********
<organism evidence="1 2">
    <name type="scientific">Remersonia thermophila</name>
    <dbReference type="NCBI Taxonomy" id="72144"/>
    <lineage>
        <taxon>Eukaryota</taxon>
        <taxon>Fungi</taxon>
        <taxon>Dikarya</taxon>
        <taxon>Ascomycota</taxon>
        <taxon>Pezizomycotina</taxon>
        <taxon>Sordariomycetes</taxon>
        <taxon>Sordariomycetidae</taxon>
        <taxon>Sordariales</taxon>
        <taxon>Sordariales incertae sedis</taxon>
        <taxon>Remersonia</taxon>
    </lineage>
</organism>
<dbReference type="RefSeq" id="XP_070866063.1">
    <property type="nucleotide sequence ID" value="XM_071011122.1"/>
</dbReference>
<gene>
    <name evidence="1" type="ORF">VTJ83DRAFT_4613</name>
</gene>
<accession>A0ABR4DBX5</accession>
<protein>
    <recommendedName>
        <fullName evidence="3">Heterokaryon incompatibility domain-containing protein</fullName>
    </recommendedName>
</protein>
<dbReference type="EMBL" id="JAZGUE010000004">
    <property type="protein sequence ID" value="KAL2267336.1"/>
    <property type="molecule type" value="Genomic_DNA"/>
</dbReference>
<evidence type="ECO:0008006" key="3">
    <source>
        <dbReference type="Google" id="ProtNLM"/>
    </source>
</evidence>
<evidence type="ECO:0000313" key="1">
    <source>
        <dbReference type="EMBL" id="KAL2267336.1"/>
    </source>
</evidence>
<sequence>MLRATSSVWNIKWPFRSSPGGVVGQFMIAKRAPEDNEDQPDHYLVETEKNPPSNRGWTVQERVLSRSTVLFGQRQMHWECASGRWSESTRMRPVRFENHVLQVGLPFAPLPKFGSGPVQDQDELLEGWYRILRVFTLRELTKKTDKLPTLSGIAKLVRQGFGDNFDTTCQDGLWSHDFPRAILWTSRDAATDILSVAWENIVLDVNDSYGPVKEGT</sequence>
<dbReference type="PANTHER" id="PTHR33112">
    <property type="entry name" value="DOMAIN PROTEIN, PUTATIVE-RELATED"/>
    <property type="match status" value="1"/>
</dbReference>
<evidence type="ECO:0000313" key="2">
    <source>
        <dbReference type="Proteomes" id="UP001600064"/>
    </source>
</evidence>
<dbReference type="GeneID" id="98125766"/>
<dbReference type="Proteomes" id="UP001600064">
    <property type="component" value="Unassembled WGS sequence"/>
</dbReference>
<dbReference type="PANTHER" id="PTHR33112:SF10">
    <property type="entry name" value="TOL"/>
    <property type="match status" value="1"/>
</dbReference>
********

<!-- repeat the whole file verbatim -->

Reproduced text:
<organism evidence="1 2">
    <name type="scientific">Remersonia thermophila</name>
    <dbReference type="NCBI Taxonomy" id="72144"/>
    <lineage>
        <taxon>Eukaryota</taxon>
        <taxon>Fungi</taxon>
        <taxon>Dikarya</taxon>
        <taxon>Ascomycota</taxon>
        <taxon>Pezizomycotina</taxon>
        <taxon>Sordariomycetes</taxon>
        <taxon>Sordariomycetidae</taxon>
        <taxon>Sordariales</taxon>
        <taxon>Sordariales incertae sedis</taxon>
        <taxon>Remersonia</taxon>
    </lineage>
</organism>
<dbReference type="RefSeq" id="XP_070866063.1">
    <property type="nucleotide sequence ID" value="XM_071011122.1"/>
</dbReference>
<gene>
    <name evidence="1" type="ORF">VTJ83DRAFT_4613</name>
</gene>
<accession>A0ABR4DBX5</accession>
<protein>
    <recommendedName>
        <fullName evidence="3">Heterokaryon incompatibility domain-containing protein</fullName>
    </recommendedName>
</protein>
<dbReference type="EMBL" id="JAZGUE010000004">
    <property type="protein sequence ID" value="KAL2267336.1"/>
    <property type="molecule type" value="Genomic_DNA"/>
</dbReference>
<evidence type="ECO:0008006" key="3">
    <source>
        <dbReference type="Google" id="ProtNLM"/>
    </source>
</evidence>
<evidence type="ECO:0000313" key="1">
    <source>
        <dbReference type="EMBL" id="KAL2267336.1"/>
    </source>
</evidence>
<sequence>MLRATSSVWNIKWPFRSSPGGVVGQFMIAKRAPEDNEDQPDHYLVETEKNPPSNRGWTVQERVLSRSTVLFGQRQMHWECASGRWSESTRMRPVRFENHVLQVGLPFAPLPKFGSGPVQDQDELLEGWYRILRVFTLRELTKKTDKLPTLSGIAKLVRQGFGDNFDTTCQDGLWSHDFPRAILWTSRDAATDILSVAWENIVLDVNDSYGPVKEGT</sequence>
<dbReference type="PANTHER" id="PTHR33112">
    <property type="entry name" value="DOMAIN PROTEIN, PUTATIVE-RELATED"/>
    <property type="match status" value="1"/>
</dbReference>
<evidence type="ECO:0000313" key="2">
    <source>
        <dbReference type="Proteomes" id="UP001600064"/>
    </source>
</evidence>
<dbReference type="GeneID" id="98125766"/>
<dbReference type="Proteomes" id="UP001600064">
    <property type="component" value="Unassembled WGS sequence"/>
</dbReference>
<dbReference type="PANTHER" id="PTHR33112:SF10">
    <property type="entry name" value="TOL"/>
    <property type="match status" value="1"/>
</dbReference>